(c) all rights reserved · A2Z 2020 · essential oils · health · The Complete Book of Essential Oils & Aromatherapy by Valerie Worwood

A2Z 2020 — essential oils — A — Argan (carrier oil)

A letter

African folklore tells us the story of how the Argan tree’s significance was first developed. According to legend, in times of severe poverty, bloody feuds and disease, man spent his days and nights in prayers, hoping to someday discover the root of evil and path to salvation. As time passed, the evil maintained and people continued to perish. Eventually, a virtuous woman with a pure soul joined the prayers of man and nature and in response delivered, to the people, Argan – the tree that gives life. People soon learned to use the tree’s hard wood as a material for houses and tools, the leaves and fruits to feed the cattle, and from the kernel they extracted Argan oil, which served both as a cooking oil and as a general remedy for disease, a preserver of beauty in women and vitality in man. It is said that the very first Argan tree still remains, decorated with an illustrious crown. Still to this day, Moroccan people living amongst the Argan forests continue their worship of the Argan tree. Its significance remains strong in the lives of many Moroccans. – from Victoria Beauty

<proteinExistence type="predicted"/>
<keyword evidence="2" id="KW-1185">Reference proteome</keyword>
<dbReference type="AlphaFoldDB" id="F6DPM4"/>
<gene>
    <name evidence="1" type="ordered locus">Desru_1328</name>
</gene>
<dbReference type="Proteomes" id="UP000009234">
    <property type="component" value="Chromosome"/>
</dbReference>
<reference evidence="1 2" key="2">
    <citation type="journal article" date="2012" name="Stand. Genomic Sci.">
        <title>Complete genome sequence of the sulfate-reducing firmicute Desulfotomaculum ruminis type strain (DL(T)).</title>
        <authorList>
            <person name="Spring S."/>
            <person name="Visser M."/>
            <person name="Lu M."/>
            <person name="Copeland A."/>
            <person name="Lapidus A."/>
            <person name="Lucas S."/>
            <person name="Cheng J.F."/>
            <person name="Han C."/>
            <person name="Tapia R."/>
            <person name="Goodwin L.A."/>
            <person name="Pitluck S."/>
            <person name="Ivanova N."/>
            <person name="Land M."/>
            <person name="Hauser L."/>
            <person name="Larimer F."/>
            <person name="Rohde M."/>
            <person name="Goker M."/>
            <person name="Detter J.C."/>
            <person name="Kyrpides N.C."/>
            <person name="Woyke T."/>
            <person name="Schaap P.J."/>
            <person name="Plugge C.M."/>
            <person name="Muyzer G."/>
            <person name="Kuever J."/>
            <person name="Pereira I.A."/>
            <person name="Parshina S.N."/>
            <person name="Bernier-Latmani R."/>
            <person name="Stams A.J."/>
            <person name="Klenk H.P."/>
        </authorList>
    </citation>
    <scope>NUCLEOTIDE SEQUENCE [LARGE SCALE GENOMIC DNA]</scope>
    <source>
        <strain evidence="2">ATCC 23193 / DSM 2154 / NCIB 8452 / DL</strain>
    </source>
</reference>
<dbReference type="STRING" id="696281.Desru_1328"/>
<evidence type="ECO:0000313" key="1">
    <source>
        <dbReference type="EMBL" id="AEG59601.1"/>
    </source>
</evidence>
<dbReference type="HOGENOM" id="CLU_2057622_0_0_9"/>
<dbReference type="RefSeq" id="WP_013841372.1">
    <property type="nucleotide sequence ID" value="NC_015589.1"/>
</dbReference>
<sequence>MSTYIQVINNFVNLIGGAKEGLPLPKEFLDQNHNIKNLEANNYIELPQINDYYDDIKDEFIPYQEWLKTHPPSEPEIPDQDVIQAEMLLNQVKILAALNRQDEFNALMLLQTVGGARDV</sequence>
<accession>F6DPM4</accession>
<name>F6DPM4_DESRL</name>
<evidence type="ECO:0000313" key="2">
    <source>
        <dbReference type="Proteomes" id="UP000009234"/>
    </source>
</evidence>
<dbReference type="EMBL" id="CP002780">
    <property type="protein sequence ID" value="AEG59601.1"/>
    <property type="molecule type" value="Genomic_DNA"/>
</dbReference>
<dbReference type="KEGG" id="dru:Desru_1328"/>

pic of tree with fruit
image link

Argan oil is a carrier oil, not an essential oil. Carrier oils are what carry the powerful essential oils, diluting them so they are in a usable form. The ratios vary depending on recipe/blend, but it is usually at least as many drops of carrier oil for every drop of essential oil.

Argan oil (argania spinosa)

Plant appearance: trees growing 26-33 feet high and can live for 200 years. The fruit of the argan tree is small, and round, oval, or conical. A thick peel covers the fleshy pulp. The pulp surrounds a hard-shelled nut that represents about 25% of the weight of the fresh fruit. The nut contains one to three oil-rich argan kernels.

Part used: nut kernels

Therapeutic uses: Per verywellhealth Rich in fatty acids and antioxidants, argan oil is often used in skincare as an anti-aging product. Argan oil is also used for culinary purposes, the consumption of which is believed to have medical benefits, including the treatment of high blood pressure and diabetes.

Precautions: none known

argan nuts in bowl with oil
image link

Argan Oil Soap from Be Youthful
What You Need:

  • ¼ cup coconut milk
  • ¼ cup water
  • ½ cup liquid castile soap*
  • 1 teaspoon of Argan Oil
  • 1 teaspoon of vanilla essential oil (optional, for added smell.)